Allah's Mountains: The Battle for Chechnya, New Edition (Tauris Parke Paperbacks)

Allah's Mountains: The Battle for Chechnya, New Edition (Tauris Parke Paperbacks)

Sebastian Smith

Language: English

Pages: 328

ISBN: 1850439796

Format: PDF / Kindle (mobi) / ePub


A mixture of travelogue, history and war journalism, Allah's Mountains tells the story of the conflict between this nation of mountain tribes and the might of the Russian army. It is also a story of the history, people and cultures of the Caucasus and of tiny ethnic groups struggling for both physical and cultural survival.

Frommer's Moscow and St. Petersburg

Ruling Russia: Authoritarianism from the Revolution to Putin

Russian-German Special Relations in the Twentieth Century: A Closed Chapter? (German Historical Perspectives)

The Russian Revolution

Conflict in the Former USSR

 

 

 

 

 

 

 

 

 

 

 

 

 

 

 

 

 

fiction film – great helmets and pads of camouflaged, bullet proof material over their shoulders and torsos – while a friend filmed them on video. At first I thought these were the fashion experiments of young men who felt good and powerful – victors. ‘I have a gun and strength and youth ... and the mountains!’ as Tolstoy’s Olenin says on his way to Chechnya in the 19th century. But all that playing the conqueror was a facade. These were demoralised, not victorious men, soldiers fighting a

even at a structural level, with the divide between the relatively well looked after interior ministry forces and the crumbling, resentful regular army widening every day. With no breakthrough along the hilly frontline, the Russian propaganda machine had to concoct fantastic explanations for the delay. They said Bamut was impregnable because of a disused Soviet nuclear missile base that Russia’s artillery and airforce could not destroy; they said nearby Orekhovo had hundreds of foreign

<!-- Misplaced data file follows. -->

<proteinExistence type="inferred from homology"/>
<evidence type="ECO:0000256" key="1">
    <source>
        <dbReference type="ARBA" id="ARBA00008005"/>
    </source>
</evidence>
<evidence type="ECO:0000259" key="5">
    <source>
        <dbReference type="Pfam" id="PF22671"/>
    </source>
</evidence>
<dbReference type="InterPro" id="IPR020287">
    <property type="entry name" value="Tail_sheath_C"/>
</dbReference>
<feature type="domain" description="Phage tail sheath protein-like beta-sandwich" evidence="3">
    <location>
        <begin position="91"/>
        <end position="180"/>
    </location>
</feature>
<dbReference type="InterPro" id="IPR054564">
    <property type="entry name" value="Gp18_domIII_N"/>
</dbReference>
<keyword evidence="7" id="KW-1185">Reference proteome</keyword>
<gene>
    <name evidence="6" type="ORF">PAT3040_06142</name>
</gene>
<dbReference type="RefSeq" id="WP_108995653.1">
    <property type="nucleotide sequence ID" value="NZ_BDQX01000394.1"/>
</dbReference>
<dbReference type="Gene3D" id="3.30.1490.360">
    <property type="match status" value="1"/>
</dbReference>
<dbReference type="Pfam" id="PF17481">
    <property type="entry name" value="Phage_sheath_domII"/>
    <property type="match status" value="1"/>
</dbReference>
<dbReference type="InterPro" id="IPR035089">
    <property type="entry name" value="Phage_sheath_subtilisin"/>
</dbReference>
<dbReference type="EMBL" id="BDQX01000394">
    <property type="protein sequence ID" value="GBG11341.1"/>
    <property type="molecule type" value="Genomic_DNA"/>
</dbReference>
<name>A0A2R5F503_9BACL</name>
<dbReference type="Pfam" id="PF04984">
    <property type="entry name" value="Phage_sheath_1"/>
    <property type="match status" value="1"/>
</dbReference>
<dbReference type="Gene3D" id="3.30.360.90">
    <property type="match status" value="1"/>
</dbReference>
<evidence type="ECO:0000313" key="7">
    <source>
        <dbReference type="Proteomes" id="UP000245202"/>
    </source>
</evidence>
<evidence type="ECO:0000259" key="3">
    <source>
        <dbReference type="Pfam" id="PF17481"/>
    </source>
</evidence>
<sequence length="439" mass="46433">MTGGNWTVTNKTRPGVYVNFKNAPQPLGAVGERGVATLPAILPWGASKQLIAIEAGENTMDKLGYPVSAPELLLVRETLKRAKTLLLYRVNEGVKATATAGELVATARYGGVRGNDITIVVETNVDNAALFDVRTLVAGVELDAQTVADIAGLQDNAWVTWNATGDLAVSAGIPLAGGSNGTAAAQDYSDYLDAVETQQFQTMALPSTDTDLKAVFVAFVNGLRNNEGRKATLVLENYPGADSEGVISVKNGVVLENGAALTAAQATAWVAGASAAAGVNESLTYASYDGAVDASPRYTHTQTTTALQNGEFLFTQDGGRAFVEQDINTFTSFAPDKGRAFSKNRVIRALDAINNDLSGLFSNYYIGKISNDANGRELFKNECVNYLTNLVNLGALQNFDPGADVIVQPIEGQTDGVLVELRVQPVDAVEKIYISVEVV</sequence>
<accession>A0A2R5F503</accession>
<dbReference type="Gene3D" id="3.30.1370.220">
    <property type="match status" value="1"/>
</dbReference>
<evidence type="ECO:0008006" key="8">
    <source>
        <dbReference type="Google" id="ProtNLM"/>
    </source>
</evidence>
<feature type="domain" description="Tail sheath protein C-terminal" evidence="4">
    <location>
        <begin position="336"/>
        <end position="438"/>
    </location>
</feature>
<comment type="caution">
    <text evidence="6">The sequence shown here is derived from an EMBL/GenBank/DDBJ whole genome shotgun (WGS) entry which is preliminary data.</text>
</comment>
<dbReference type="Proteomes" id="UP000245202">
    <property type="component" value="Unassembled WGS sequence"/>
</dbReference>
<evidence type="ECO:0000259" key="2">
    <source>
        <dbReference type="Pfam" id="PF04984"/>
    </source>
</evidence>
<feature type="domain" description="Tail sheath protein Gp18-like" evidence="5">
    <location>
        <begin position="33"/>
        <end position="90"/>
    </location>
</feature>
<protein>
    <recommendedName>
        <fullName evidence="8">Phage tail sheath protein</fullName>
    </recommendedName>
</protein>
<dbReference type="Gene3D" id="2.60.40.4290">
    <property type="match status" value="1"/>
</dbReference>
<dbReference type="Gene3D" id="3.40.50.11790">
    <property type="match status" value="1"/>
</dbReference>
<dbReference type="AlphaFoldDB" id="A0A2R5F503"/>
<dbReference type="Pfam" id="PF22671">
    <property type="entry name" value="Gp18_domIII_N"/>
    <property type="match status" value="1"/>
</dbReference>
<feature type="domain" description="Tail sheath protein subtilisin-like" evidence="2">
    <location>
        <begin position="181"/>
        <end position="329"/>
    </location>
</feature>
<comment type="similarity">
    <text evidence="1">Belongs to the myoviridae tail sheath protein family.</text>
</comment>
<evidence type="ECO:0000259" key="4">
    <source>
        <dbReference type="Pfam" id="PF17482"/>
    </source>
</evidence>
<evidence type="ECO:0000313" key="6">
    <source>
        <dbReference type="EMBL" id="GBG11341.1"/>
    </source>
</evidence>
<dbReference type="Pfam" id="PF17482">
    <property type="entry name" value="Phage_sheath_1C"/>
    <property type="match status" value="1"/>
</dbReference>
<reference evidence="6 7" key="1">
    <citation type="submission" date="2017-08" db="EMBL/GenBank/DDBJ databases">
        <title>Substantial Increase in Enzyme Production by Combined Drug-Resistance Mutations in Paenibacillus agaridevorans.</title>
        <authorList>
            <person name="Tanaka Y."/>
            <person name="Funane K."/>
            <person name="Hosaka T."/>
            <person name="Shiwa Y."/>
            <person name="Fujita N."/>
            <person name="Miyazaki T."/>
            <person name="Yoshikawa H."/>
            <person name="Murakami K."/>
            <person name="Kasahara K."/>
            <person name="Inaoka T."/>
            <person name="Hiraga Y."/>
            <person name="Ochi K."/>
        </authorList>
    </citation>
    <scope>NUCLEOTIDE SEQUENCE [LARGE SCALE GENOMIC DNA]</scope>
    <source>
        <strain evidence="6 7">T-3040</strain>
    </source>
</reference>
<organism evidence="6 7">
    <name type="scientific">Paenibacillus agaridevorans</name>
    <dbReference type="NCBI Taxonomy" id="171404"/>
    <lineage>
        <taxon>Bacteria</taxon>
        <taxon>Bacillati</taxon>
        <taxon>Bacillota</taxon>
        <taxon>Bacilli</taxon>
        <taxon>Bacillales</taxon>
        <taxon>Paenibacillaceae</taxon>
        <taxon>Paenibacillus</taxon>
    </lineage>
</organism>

source said the Chechens were threatening the lives of the officers’ families unless they left the republic. In Moscow, the consensus was that it was time to cut losses through negotiations and quit, and so the troops left – unarmed. The man doing the negotiating (or dealing, depending on how you look at it) at this time, was the new minister of defence, Pavel Grachev. The Russian parliamentary enquiry into the Chechen war published a May 1992 telegram from Grachev, authorising the regional

from Yeltsin’s hometown of Sverdlovsk in the Urals, the Council expanded its advisory role to become a decision-making unit. The organisation, which met behind closed doors and had no role in the constitution, had become one of Yeltsin’s key institutions for running the country. Not all the members of the Security Council were anti-reform or in favour of going to war, Prime Minister Viktor Chernomyrdin being the most notable opponent. But it was people like the ministers of the interior and the

blocked by civilians. ‘It is forbidden to use the army against peaceful civilians. It is forbidden to shoot at the people,’ he said. But the odds looked laughable. The entire Chechen population numbered just under a million and the republic, at 15,000 square kilometres, was substantially smaller than Wales or Sicily; you could drive from one side to the other in just over two hours. Russia’s armed forces officially had about 1.7 million men, as many as 2.4 million including the interior ministry

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